Considerable potential also exists in many industries to reduce waste generation. Development and use of non-polluting technology to modify or replace existing manufacturing processes, and recycling or recovering materials that would otherwise be wasted are two approaches which not only reduce pollutant generation, but can sometimes even result in a saving for the industry by minimising or eliminating the need for waste treatment for pollutant removal.

In other cases, it may be more practical to segregate strong and weak waste streams to facilitate materials or energy recovery. Good house keeping practices, such as for example minimising spillage and materials wastage, can also lead to waste reduction and savings in production cost.

3.2 Wastewater Treatment at Source

In nature, a variety of different mechanisms operate to degrade and transform waste materials into stable, harmless end products such as carbon dioxide. This cleansing ability is often referred to as the "self-purification" or "assimilative" capacity. When the quantities of wastes to be disposed of are large, however, the natural purification processes become overloaded and can no longer assimilate the wastes without adversely affecting environmental quality. Man-made treatment systems are then needed to reduce pollutant loads to acceptable levels for discharge. For the most part, these purification systems make use of the same mechanisms as in the natural environment to bringing about waste stabilisation.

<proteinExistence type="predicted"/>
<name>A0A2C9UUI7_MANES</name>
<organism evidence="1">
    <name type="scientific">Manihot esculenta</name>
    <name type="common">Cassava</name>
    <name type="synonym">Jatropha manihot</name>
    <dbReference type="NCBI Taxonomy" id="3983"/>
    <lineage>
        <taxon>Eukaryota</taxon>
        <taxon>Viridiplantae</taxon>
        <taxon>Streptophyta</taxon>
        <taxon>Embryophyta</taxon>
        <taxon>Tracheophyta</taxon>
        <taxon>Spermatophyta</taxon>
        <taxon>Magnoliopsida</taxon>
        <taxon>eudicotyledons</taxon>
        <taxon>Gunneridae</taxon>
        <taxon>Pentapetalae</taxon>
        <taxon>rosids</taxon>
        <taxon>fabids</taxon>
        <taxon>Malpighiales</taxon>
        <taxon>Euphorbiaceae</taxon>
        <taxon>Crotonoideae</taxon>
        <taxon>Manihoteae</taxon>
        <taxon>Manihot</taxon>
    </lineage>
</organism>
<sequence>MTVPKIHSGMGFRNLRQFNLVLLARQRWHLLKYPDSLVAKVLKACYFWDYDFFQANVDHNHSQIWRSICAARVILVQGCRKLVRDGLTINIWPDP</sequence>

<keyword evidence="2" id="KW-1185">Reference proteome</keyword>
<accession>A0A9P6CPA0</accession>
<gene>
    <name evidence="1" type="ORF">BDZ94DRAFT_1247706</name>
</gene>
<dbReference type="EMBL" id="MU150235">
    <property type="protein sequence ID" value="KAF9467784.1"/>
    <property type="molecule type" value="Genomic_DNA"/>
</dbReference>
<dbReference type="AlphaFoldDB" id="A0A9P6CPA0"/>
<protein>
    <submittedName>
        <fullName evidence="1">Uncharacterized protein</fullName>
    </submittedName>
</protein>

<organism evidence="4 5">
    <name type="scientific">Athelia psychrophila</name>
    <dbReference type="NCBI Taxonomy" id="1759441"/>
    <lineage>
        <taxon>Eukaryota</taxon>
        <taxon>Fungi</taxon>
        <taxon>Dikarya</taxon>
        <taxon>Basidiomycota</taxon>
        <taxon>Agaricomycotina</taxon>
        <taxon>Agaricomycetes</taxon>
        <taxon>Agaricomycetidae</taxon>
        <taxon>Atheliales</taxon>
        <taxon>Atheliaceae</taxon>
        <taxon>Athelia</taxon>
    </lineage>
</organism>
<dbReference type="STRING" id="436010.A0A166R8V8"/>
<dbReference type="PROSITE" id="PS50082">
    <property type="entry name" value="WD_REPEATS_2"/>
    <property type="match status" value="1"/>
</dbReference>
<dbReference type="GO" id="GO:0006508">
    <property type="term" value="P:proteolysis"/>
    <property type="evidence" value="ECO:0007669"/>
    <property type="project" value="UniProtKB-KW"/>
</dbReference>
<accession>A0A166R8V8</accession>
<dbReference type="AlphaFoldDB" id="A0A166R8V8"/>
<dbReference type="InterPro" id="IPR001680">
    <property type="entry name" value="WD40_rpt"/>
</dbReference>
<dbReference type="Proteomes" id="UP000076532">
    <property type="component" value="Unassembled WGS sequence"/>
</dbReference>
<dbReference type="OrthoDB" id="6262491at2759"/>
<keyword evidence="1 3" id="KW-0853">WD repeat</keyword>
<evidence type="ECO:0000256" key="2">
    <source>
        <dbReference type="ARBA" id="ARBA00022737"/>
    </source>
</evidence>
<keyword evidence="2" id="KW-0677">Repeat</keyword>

The multitude of different wastewater treatment technologies can be classified as physical, chemical and biological processes, depending on the nature of the purification mechanism employed. The character of the pollutants and the form (suspended or dissolved) in which they are present usually determine the most suitable process for their removal. For example, gross suspended solids and floatable materials such as oil and fat are readily removed by physical processes such as sedimentation or flotation respectively.

BIOLOGICAL METHODS are effective and economical when the waste water contains mostly biodegradable pollutants such as organic matter. A key advantage of biological processes is that the microorganisms involved in waste stabilisation are themselves produced in the process.

For dilute wastes - including general domestic wastewaters, "aerobic" biological processes (activated sludge, oxidation ponds and aerobic biofilter) are usually favoured since they are capable of producing an effuent with very low residual pollutant concentrations. These processes, however, require oxygen, in proportion to the pollutant load present. Oxygen is supplied through aeration, which is a significant cost component.